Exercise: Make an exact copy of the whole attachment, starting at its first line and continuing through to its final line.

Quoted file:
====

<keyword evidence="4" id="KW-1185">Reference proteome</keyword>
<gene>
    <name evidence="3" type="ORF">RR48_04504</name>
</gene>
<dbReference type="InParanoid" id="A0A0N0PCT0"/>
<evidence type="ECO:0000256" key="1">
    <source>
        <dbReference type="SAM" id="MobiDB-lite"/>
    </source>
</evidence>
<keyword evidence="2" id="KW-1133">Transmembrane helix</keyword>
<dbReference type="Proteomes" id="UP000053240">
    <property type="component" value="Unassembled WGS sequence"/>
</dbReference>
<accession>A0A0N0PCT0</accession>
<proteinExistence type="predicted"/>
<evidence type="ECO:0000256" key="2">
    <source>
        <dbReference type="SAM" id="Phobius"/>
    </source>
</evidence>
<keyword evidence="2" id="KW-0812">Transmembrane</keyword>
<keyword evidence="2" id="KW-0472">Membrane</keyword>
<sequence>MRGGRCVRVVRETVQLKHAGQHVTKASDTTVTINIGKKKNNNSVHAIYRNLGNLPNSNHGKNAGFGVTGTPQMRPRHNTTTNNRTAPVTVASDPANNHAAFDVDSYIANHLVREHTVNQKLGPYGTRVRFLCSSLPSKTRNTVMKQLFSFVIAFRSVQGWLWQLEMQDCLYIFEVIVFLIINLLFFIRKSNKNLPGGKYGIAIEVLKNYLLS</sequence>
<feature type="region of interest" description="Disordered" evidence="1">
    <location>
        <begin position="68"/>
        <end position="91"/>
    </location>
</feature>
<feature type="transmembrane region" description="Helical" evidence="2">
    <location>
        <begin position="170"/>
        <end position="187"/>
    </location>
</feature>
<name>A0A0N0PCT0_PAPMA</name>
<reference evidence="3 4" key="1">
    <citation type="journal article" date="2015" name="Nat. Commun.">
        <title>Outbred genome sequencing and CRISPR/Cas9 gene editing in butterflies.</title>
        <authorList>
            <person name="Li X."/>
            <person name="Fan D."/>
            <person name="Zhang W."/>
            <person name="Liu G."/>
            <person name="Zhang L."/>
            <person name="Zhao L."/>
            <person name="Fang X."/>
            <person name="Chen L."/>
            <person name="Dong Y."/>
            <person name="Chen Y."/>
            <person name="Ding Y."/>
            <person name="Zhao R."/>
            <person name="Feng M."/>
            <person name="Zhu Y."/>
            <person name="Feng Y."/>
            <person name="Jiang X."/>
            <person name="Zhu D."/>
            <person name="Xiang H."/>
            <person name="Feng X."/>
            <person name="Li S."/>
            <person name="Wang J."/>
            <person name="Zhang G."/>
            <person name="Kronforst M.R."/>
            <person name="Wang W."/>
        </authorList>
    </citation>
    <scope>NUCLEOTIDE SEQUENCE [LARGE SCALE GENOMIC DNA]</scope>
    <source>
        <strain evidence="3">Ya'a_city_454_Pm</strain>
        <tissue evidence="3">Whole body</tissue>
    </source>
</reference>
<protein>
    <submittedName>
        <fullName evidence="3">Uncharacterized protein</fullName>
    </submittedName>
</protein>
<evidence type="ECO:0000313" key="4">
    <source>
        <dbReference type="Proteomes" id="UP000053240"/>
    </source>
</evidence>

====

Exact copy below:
<keyword evidence="4" id="KW-1185">Reference proteome</keyword>
<gene>
    <name evidence="3" type="ORF">RR48_04504</name>
</gene>
<dbReference type="InParanoid" id="A0A0N0PCT0"/>
<evidence type="ECO:0000256" key="1">
    <source>
        <dbReference type="SAM" id="MobiDB-lite"/>
    </source>
</evidence>
<keyword evidence="2" id="KW-1133">Transmembrane helix</keyword>
<dbReference type="Proteomes" id="UP000053240">
    <property type="component" value="Unassembled WGS sequence"/>
</dbReference>
<accession>A0A0N0PCT0</accession>
<proteinExistence type="predicted"/>
<evidence type="ECO:0000256" key="2">
    <source>
        <dbReference type="SAM" id="Phobius"/>
    </source>
</evidence>
<keyword evidence="2" id="KW-0812">Transmembrane</keyword>
<keyword evidence="2" id="KW-0472">Membrane</keyword>
<sequence>MRGGRCVRVVRETVQLKHAGQHVTKASDTTVTINIGKKKNNNSVHAIYRNLGNLPNSNHGKNAGFGVTGTPQMRPRHNTTTNNRTAPVTVASDPANNHAAFDVDSYIANHLVREHTVNQKLGPYGTRVRFLCSSLPSKTRNTVMKQLFSFVIAFRSVQGWLWQLEMQDCLYIFEVIVFLIINLLFFIRKSNKNLPGGKYGIAIEVLKNYLLS</sequence>
<feature type="region of interest" description="Disordered" evidence="1">
    <location>
        <begin position="68"/>
        <end position="91"/>
    </location>
</feature>
<feature type="transmembrane region" description="Helical" evidence="2">
    <location>
        <begin position="170"/>
        <end position="187"/>
    </location>
</feature>
<name>A0A0N0PCT0_PAPMA</name>
<reference evidence="3 4" key="1">
    <citation type="journal article" date="2015" name="Nat. Commun.">
        <title>Outbred genome sequencing and CRISPR/Cas9 gene editing in butterflies.</title>
        <authorList>
            <person name="Li X."/>
            <person name="Fan D."/>
            <person name="Zhang W."/>
            <person name="Liu G."/>
            <person name="Zhang L."/>
            <person name="Zhao L."/>
            <person name="Fang X."/>
            <person name="Chen L."/>
            <person name="Dong Y."/>
            <person name="Chen Y."/>
            <person name="Ding Y."/>
            <person name="Zhao R."/>
            <person name="Feng M."/>
            <person name="Zhu Y."/>
            <person name="Feng Y."/>
            <person name="Jiang X."/>
            <person name="Zhu D."/>
            <person name="Xiang H."/>
            <person name="Feng X."/>
            <person name="Li S."/>
            <person name="Wang J."/>
            <person name="Zhang G."/>
            <person name="Kronforst M.R."/>
            <person name="Wang W."/>
        </authorList>
    </citation>
    <scope>NUCLEOTIDE SEQUENCE [LARGE SCALE GENOMIC DNA]</scope>
    <source>
        <strain evidence="3">Ya'a_city_454_Pm</strain>
        <tissue evidence="3">Whole body</tissue>
    </source>
</reference>
<protein>
    <submittedName>
        <fullName evidence="3">Uncharacterized protein</fullName>
    </submittedName>
</protein>
<evidence type="ECO:0000313" key="4">
    <source>
        <dbReference type="Proteomes" id="UP000053240"/>
    </source>
</evidence>